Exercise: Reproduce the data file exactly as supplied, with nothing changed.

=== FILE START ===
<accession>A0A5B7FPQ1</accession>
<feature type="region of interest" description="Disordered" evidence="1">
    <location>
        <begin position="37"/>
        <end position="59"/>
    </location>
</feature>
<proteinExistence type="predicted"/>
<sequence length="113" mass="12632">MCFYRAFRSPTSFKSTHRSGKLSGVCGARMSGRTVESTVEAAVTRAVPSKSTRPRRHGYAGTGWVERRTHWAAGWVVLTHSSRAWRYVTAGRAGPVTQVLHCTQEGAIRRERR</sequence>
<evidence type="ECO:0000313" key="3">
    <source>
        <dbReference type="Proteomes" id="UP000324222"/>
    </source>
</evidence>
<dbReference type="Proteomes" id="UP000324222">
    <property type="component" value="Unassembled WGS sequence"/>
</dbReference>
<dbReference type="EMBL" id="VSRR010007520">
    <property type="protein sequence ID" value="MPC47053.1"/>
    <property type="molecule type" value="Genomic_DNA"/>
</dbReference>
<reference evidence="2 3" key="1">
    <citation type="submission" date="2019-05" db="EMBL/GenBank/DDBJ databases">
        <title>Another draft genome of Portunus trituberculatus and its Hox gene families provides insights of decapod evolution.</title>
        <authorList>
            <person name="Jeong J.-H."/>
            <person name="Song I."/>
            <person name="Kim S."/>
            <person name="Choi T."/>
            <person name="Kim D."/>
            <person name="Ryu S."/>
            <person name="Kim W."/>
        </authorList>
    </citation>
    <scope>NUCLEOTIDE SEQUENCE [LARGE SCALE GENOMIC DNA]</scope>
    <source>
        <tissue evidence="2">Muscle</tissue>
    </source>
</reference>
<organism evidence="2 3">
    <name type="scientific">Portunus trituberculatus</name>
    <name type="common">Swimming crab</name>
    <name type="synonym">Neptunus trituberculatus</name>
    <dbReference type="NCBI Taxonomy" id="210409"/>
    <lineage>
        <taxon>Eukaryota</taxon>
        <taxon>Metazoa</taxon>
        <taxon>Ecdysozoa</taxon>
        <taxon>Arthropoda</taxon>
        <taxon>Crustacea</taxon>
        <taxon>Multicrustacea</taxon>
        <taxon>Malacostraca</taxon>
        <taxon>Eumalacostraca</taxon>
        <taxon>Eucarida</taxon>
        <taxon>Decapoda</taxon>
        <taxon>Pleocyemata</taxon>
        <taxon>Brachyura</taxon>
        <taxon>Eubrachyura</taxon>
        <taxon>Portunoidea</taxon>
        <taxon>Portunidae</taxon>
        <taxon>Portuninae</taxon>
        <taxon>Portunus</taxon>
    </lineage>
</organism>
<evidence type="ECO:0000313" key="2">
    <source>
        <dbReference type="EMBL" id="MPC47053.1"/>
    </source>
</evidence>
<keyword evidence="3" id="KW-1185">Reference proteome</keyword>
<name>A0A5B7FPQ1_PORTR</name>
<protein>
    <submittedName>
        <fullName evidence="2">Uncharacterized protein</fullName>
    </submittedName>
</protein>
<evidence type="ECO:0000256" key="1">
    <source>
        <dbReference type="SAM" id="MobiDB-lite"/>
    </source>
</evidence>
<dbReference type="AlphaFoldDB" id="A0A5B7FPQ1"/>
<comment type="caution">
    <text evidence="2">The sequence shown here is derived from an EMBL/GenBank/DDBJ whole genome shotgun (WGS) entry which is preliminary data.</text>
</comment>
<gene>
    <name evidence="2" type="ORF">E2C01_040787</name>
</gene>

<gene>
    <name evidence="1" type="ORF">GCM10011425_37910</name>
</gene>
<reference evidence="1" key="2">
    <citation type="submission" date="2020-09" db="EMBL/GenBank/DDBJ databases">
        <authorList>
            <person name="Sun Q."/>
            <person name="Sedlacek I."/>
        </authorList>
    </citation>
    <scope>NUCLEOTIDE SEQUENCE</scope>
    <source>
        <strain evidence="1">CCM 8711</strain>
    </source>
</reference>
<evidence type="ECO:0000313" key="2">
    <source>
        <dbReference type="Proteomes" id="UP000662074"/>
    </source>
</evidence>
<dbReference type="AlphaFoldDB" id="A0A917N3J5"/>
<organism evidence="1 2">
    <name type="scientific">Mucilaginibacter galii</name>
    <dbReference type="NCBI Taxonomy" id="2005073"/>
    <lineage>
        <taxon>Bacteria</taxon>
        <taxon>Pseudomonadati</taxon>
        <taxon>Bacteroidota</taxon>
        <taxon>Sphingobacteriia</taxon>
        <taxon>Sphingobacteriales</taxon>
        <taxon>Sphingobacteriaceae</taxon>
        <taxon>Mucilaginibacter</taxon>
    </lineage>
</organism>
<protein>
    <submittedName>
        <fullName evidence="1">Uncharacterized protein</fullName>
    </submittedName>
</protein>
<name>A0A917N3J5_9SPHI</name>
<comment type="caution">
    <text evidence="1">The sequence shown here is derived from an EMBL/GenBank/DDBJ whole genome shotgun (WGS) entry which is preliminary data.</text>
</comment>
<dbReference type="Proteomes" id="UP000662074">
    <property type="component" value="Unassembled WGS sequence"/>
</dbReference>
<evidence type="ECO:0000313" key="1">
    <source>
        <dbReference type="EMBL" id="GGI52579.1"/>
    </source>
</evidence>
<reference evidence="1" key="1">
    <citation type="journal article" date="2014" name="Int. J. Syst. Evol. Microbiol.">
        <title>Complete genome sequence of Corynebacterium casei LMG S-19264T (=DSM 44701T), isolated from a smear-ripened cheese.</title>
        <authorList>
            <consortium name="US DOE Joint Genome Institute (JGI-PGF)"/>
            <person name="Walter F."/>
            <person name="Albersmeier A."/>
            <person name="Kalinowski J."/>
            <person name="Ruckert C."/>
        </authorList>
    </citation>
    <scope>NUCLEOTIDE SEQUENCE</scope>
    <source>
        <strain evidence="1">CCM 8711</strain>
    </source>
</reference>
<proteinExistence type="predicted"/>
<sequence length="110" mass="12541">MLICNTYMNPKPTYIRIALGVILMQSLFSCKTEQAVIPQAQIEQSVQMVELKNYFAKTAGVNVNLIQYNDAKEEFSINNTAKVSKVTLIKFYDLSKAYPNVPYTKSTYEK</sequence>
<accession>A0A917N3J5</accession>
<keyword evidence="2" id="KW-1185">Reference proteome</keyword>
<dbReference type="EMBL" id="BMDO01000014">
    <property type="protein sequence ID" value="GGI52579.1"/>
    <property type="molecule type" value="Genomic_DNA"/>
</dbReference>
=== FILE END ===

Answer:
<accession>A0A5B7FPQ1</accession>
<feature type="region of interest" description="Disordered" evidence="1">
    <location>
        <begin position="37"/>
        <end position="59"/>
    </location>
</feature>
<proteinExistence type="predicted"/>
<sequence length="113" mass="12632">MCFYRAFRSPTSFKSTHRSGKLSGVCGARMSGRTVESTVEAAVTRAVPSKSTRPRRHGYAGTGWVERRTHWAAGWVVLTHSSRAWRYVTAGRAGPVTQVLHCTQEGAIRRERR</sequence>
<evidence type="ECO:0000313" key="3">
    <source>
        <dbReference type="Proteomes" id="UP000324222"/>
    </source>
</evidence>
<dbReference type="Proteomes" id="UP000324222">
    <property type="component" value="Unassembled WGS sequence"/>
</dbReference>
<dbReference type="EMBL" id="VSRR010007520">
    <property type="protein sequence ID" value="MPC47053.1"/>
    <property type="molecule type" value="Genomic_DNA"/>
</dbReference>
<reference evidence="2 3" key="1">
    <citation type="submission" date="2019-05" db="EMBL/GenBank/DDBJ databases">
        <title>Another draft genome of Portunus trituberculatus and its Hox gene families provides insights of decapod evolution.</title>
        <authorList>
            <person name="Jeong J.-H."/>
            <person name="Song I."/>
            <person name="Kim S."/>
            <person name="Choi T."/>
            <person name="Kim D."/>
            <person name="Ryu S."/>
            <person name="Kim W."/>
        </authorList>
    </citation>
    <scope>NUCLEOTIDE SEQUENCE [LARGE SCALE GENOMIC DNA]</scope>
    <source>
        <tissue evidence="2">Muscle</tissue>
    </source>
</reference>
<organism evidence="2 3">
    <name type="scientific">Portunus trituberculatus</name>
    <name type="common">Swimming crab</name>
    <name type="synonym">Neptunus trituberculatus</name>
    <dbReference type="NCBI Taxonomy" id="210409"/>
    <lineage>
        <taxon>Eukaryota</taxon>
        <taxon>Metazoa</taxon>
        <taxon>Ecdysozoa</taxon>
        <taxon>Arthropoda</taxon>
        <taxon>Crustacea</taxon>
        <taxon>Multicrustacea</taxon>
        <taxon>Malacostraca</taxon>
        <taxon>Eumalacostraca</taxon>
        <taxon>Eucarida</taxon>
        <taxon>Decapoda</taxon>
        <taxon>Pleocyemata</taxon>
        <taxon>Brachyura</taxon>
        <taxon>Eubrachyura</taxon>
        <taxon>Portunoidea</taxon>
        <taxon>Portunidae</taxon>
        <taxon>Portuninae</taxon>
        <taxon>Portunus</taxon>
    </lineage>
</organism>
<evidence type="ECO:0000313" key="2">
    <source>
        <dbReference type="EMBL" id="MPC47053.1"/>
    </source>
</evidence>
<keyword evidence="3" id="KW-1185">Reference proteome</keyword>
<name>A0A5B7FPQ1_PORTR</name>
<protein>
    <submittedName>
        <fullName evidence="2">Uncharacterized protein</fullName>
    </submittedName>
</protein>
<evidence type="ECO:0000256" key="1">
    <source>
        <dbReference type="SAM" id="MobiDB-lite"/>
    </source>
</evidence>
<dbReference type="AlphaFoldDB" id="A0A5B7FPQ1"/>
<comment type="caution">
    <text evidence="2">The sequence shown here is derived from an EMBL/GenBank/DDBJ whole genome shotgun (WGS) entry which is preliminary data.</text>
</comment>
<gene>
    <name evidence="2" type="ORF">E2C01_040787</name>
</gene>

<gene>
    <name evidence="1" type="ORF">GCM10011425_37910</name>
</gene>
<reference evidence="1" key="2">
    <citation type="submission" date="2020-09" db="EMBL/GenBank/DDBJ databases">
        <authorList>
            <person name="Sun Q."/>
            <person name="Sedlacek I."/>
        </authorList>
    </citation>
    <scope>NUCLEOTIDE SEQUENCE</scope>
    <source>
        <strain evidence="1">CCM 8711</strain>
    </source>
</reference>
<evidence type="ECO:0000313" key="2">
    <source>
        <dbReference type="Proteomes" id="UP000662074"/>
    </source>
</evidence>
<dbReference type="AlphaFoldDB" id="A0A917N3J5"/>
<organism evidence="1 2">
    <name type="scientific">Mucilaginibacter galii</name>
    <dbReference type="NCBI Taxonomy" id="2005073"/>
    <lineage>
        <taxon>Bacteria</taxon>
        <taxon>Pseudomonadati</taxon>
        <taxon>Bacteroidota</taxon>
        <taxon>Sphingobacteriia</taxon>
        <taxon>Sphingobacteriales</taxon>
        <taxon>Sphingobacteriaceae</taxon>
        <taxon>Mucilaginibacter</taxon>
    </lineage>
</organism>
<protein>
    <submittedName>
        <fullName evidence="1">Uncharacterized protein</fullName>
    </submittedName>
</protein>
<name>A0A917N3J5_9SPHI</name>
<comment type="caution">
    <text evidence="1">The sequence shown here is derived from an EMBL/GenBank/DDBJ whole genome shotgun (WGS) entry which is preliminary data.</text>
</comment>
<dbReference type="Proteomes" id="UP000662074">
    <property type="component" value="Unassembled WGS sequence"/>
</dbReference>
<evidence type="ECO:0000313" key="1">
    <source>
        <dbReference type="EMBL" id="GGI52579.1"/>
    </source>
</evidence>
<reference evidence="1" key="1">
    <citation type="journal article" date="2014" name="Int. J. Syst. Evol. Microbiol.">
        <title>Complete genome sequence of Corynebacterium casei LMG S-19264T (=DSM 44701T), isolated from a smear-ripened cheese.</title>
        <authorList>
            <consortium name="US DOE Joint Genome Institute (JGI-PGF)"/>
            <person name="Walter F."/>
            <person name="Albersmeier A."/>
            <person name="Kalinowski J."/>
            <person name="Ruckert C."/>
        </authorList>
    </citation>
    <scope>NUCLEOTIDE SEQUENCE</scope>
    <source>
        <strain evidence="1">CCM 8711</strain>
    </source>
</reference>
<proteinExistence type="predicted"/>
<sequence length="110" mass="12541">MLICNTYMNPKPTYIRIALGVILMQSLFSCKTEQAVIPQAQIEQSVQMVELKNYFAKTAGVNVNLIQYNDAKEEFSINNTAKVSKVTLIKFYDLSKAYPNVPYTKSTYEK</sequence>
<accession>A0A917N3J5</accession>
<keyword evidence="2" id="KW-1185">Reference proteome</keyword>
<dbReference type="EMBL" id="BMDO01000014">
    <property type="protein sequence ID" value="GGI52579.1"/>
    <property type="molecule type" value="Genomic_DNA"/>
</dbReference>